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Luke 2:46 Commentary - Whedon's Commentary on the Old and New Testaments

46. After three days One day spent in going homeward, one in returning, and the third on which he was found. The parents with their son doubtless rejoined their caravan.

In the temple Where he was yet to dispute with the national doctors in a different style. The last time he had been in the temple was at his circumcision, when holy Simeon blessed him. Jesus was not in the temple building proper, but in some one of the apartments in the enclosure.

Probably it was in one of the porticoes of the court of the women, where the schools of the Rabbis were held. But Lightfoot thinks it may have been even in the Sanhedrim.

Sitting The sceptical claim that pupils always stood to receive the lessons of the doctors is not well established. Paul sat at the feet of Gamaliel, (Act 22:3.) But in fact Jesus was not a pupil but an auditor.

Sitting in the midst of the doctors Cavillers have here raised many minute objections. An effort, say they, is made by Luke to make the boy Jesus a monstrous prodigy. He sits as chief doctor in the midst of a circle of listening rabbies, who are amazed at his miraculous teachings. All this is futile. The so-called Apocryphal Gospels are indeed guilty of the puerile folly of making Jesus a monstrosity of boyish doctorship. The Jewish doctors admit that they promoted R. Eleazar Ben Azariah to the presidency of the Sanhedrim at sixteen. And the historian Josephus shows a similar vanity in regard to his own precocious knowledge of law. “In my education, I attained to a great reputation for learning, appearing to excel in memory and understanding. Yet being a boy of about fourteen years, I was eulogized for my love of learning, and the chief priests and the first men of the city always collected to learn from me something more accurate about points of law.” The modest statement of Luke is in striking contrast with the exaggerations alike of the Apocryphals, the doctors, and the historian, yet gives us a most interesting and natural view of his pure but eminent development. No position of superiority or even equality to the rabbies, is intimated; and yet surely to no young Samuel or Moses would so deep a reverence be due even from hoary rank and learning as to this young Messiah.

The seats of the doctors were raised fronting the rest of the assembly and in the Sanhedrim at any rate, formed a semicircle, so that the half-surrounded Jesus could easily be in their midst. Of the doctors Διδασκαλοι , didaskaloi, Greek for teachers. The root of this Greek word δαχ , dach, is the same as the Latin root doc, and the same as the Saxon teach. Hence διδασκαλος , doctor, and teacher, are the same word in different forms. Some of the greatest doctors of Jewish history lived about this period. The great Hillel, the restorer of ancient rabbinical lore, “a second Ezra,” whose scholars were thousands, died this very year. His successor, Simeon, first received the title of rabban, and was followed in line by Rabban Gamaliel, Paul’s tutor, and by others who were named among the greatest of Jewish geniuses and holy men.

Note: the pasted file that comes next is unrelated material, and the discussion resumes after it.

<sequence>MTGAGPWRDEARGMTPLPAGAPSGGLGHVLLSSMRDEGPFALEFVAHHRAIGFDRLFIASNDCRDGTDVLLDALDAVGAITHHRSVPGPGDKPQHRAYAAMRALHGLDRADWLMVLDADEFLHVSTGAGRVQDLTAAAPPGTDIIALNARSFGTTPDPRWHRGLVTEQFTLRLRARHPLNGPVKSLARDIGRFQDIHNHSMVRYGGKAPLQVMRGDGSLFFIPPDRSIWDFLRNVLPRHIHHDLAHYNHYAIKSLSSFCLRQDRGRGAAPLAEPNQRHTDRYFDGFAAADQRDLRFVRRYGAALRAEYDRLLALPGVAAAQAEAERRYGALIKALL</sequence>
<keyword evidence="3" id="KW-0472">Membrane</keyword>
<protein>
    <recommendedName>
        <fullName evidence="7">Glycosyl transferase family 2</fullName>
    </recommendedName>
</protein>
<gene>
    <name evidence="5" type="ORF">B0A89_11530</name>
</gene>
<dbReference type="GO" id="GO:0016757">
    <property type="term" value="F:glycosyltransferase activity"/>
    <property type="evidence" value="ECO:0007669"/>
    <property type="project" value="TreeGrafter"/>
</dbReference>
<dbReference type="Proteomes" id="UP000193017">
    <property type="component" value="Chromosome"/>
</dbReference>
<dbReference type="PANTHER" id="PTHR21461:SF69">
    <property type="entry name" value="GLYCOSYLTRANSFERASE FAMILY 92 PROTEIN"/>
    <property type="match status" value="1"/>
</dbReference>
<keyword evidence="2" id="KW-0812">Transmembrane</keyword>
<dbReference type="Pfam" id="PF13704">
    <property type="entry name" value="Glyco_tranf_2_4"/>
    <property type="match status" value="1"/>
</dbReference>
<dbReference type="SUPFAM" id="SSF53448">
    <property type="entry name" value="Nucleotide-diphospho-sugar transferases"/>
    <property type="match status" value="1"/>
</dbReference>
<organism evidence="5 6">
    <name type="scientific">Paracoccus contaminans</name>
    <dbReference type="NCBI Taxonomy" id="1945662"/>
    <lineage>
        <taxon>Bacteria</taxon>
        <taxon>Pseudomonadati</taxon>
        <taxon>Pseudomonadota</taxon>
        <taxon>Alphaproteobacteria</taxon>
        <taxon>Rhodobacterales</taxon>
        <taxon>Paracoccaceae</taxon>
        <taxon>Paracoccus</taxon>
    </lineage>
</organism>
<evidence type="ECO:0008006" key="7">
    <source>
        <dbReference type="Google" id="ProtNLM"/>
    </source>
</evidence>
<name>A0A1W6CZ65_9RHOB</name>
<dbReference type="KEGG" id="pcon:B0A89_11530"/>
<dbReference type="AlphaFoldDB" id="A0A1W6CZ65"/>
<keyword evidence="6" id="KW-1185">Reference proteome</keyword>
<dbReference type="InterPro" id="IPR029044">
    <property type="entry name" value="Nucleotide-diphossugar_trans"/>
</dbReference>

Hearing them and asking questions But it is not said teaching or disputing. He sat not as a doctor, but as an inquirer among the doctors. The method of instruction among the Jewish doctors was very conversational and catechetical; teacher and pupil indulging in both interrogation and reply.

Consult other comments:

Luke 2:46 - The Greek Testament

Luke 2:46 - Albert Barnes' Notes on the Bible

Luke 2:46 - Expository Notes with Practical Observations on the New Testament

Luke 2:46 - Calvin's Complete Commentary

Luke 2:46 - The Cambridge Bible for Schools and Colleges

Luke 2:46 - Adam Clarke's Commentary and Critical Notes on the Bible

Luke 2:46 - Commentary on the Holy Bible by Thomas Coke

Luke 2:46 - Companion Bible Notes, Appendices and Graphics

Luke 2:46 - Expository Notes of Dr. Constable (Old and New Testaments)

Luke 2:46 - Ellicott's Commentary for English Readers (Old and New Testaments)

Luke 2:46 - The Expositor’s Greek Testament by Robertson

Luke 2:46 - Garner-Howes Baptist Commentary

Luke 2:46 - John Gill's Exposition of the Entire Bible

Luke 2:46 - Gnomon of the New Testament

Luke 2:46 - Godet Commentary (Luke, John, Romans and 1 Corinthians)

Luke 2:46 - Henry Alford's Greek Testament

Luke 2:46 - Biblical Illustrator Edited by Joseph S. Exell

Luke 2:46 - Jamieson, Fausset and Brown's Commentary Critical and Explanatory on the Whole Bible

Luke 2:46 - The Popular Commentary on the Bible by Kretzmann

Luke 2:46 - Lightfoot Commentary Gospels

Luke 2:46 - Church Pulpit Commentary

Luke 2:46 - Commentary Series on the Bible by Peter Pett

Luke 2:46 - Robertson's Word Pictures in the New Testament

Luke 2:46 - A Popular Commentary on the New Testament

Luke 2:46 - John Trapp's Complete Commentary (Old and New Testaments)

Luke 2:46 - The Treasury of Scripture Knowledge

Luke 2:46 - Vincent's Word Studies in the New Testament

Luke 2:46 - Whedon's Commentary on the Old and New Testaments

Luke 2:46 - Combined Bible Commentary

Whedon's Commentary on the Old and New Testaments